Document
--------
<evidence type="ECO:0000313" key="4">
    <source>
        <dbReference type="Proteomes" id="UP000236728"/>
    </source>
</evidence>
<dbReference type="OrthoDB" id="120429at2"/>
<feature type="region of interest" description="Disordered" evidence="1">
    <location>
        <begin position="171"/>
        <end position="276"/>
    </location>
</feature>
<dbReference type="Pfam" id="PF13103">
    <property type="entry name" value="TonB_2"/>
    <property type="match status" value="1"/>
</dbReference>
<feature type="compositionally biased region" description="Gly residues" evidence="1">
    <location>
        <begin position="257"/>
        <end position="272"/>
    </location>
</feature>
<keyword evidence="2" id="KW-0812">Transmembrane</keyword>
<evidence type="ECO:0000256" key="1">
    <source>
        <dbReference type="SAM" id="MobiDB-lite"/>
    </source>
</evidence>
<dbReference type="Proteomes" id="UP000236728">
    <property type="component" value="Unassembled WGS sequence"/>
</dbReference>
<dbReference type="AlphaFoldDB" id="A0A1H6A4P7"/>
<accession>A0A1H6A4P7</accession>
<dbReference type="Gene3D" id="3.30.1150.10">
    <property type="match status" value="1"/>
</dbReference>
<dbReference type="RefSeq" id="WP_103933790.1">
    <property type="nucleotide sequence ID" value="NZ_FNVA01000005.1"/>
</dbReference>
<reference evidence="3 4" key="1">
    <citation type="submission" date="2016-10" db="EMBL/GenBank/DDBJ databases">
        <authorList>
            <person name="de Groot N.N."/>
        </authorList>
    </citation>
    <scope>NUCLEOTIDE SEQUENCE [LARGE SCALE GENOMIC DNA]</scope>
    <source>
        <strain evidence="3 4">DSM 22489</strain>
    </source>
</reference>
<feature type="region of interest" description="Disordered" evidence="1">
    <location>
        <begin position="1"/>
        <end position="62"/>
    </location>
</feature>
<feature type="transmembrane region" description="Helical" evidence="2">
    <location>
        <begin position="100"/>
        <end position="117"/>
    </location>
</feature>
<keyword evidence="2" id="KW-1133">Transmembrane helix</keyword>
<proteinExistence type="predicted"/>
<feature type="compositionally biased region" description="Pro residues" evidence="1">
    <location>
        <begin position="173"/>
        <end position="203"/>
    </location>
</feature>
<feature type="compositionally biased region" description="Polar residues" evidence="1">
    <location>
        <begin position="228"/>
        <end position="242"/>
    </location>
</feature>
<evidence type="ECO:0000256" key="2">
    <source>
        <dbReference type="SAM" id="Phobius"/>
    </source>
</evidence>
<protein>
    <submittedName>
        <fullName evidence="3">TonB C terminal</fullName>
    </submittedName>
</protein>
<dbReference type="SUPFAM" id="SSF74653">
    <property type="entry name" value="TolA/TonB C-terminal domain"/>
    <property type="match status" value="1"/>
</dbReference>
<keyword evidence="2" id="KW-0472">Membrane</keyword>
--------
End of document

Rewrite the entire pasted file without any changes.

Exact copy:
<evidence type="ECO:0000313" key="4">
    <source>
        <dbReference type="Proteomes" id="UP000236728"/>
    </source>
</evidence>
<dbReference type="OrthoDB" id="120429at2"/>
<feature type="region of interest" description="Disordered" evidence="1">
    <location>
        <begin position="171"/>
        <end position="276"/>
    </location>
</feature>
<dbReference type="Pfam" id="PF13103">
    <property type="entry name" value="TonB_2"/>
    <property type="match status" value="1"/>
</dbReference>
<feature type="compositionally biased region" description="Gly residues" evidence="1">
    <location>
        <begin position="257"/>
        <end position="272"/>
    </location>
</feature>
<keyword evidence="2" id="KW-0812">Transmembrane</keyword>
<evidence type="ECO:0000256" key="1">
    <source>
        <dbReference type="SAM" id="MobiDB-lite"/>
    </source>
</evidence>
<dbReference type="Proteomes" id="UP000236728">
    <property type="component" value="Unassembled WGS sequence"/>
</dbReference>
<dbReference type="AlphaFoldDB" id="A0A1H6A4P7"/>
<accession>A0A1H6A4P7</accession>
<dbReference type="Gene3D" id="3.30.1150.10">
    <property type="match status" value="1"/>
</dbReference>
<dbReference type="RefSeq" id="WP_103933790.1">
    <property type="nucleotide sequence ID" value="NZ_FNVA01000005.1"/>
</dbReference>
<reference evidence="3 4" key="1">
    <citation type="submission" date="2016-10" db="EMBL/GenBank/DDBJ databases">
        <authorList>
            <person name="de Groot N.N."/>
        </authorList>
    </citation>
    <scope>NUCLEOTIDE SEQUENCE [LARGE SCALE GENOMIC DNA]</scope>
    <source>
        <strain evidence="3 4">DSM 22489</strain>
    </source>
</reference>
<feature type="region of interest" description="Disordered" evidence="1">
    <location>
        <begin position="1"/>
        <end position="62"/>
    </location>
</feature>
<feature type="transmembrane region" description="Helical" evidence="2">
    <location>
        <begin position="100"/>
        <end position="117"/>
    </location>
</feature>
<keyword evidence="2" id="KW-1133">Transmembrane helix</keyword>
<proteinExistence type="predicted"/>
<feature type="compositionally biased region" description="Pro residues" evidence="1">
    <location>
        <begin position="173"/>
        <end position="203"/>
    </location>
</feature>
<feature type="compositionally biased region" description="Polar residues" evidence="1">
    <location>
        <begin position="228"/>
        <end position="242"/>
    </location>
</feature>
<evidence type="ECO:0000256" key="2">
    <source>
        <dbReference type="SAM" id="Phobius"/>
    </source>
</evidence>
<protein>
    <submittedName>
        <fullName evidence="3">TonB C terminal</fullName>
    </submittedName>
</protein>
<dbReference type="SUPFAM" id="SSF74653">
    <property type="entry name" value="TolA/TonB C-terminal domain"/>
    <property type="match status" value="1"/>
</dbReference>
<keyword evidence="2" id="KW-0472">Membrane</keyword>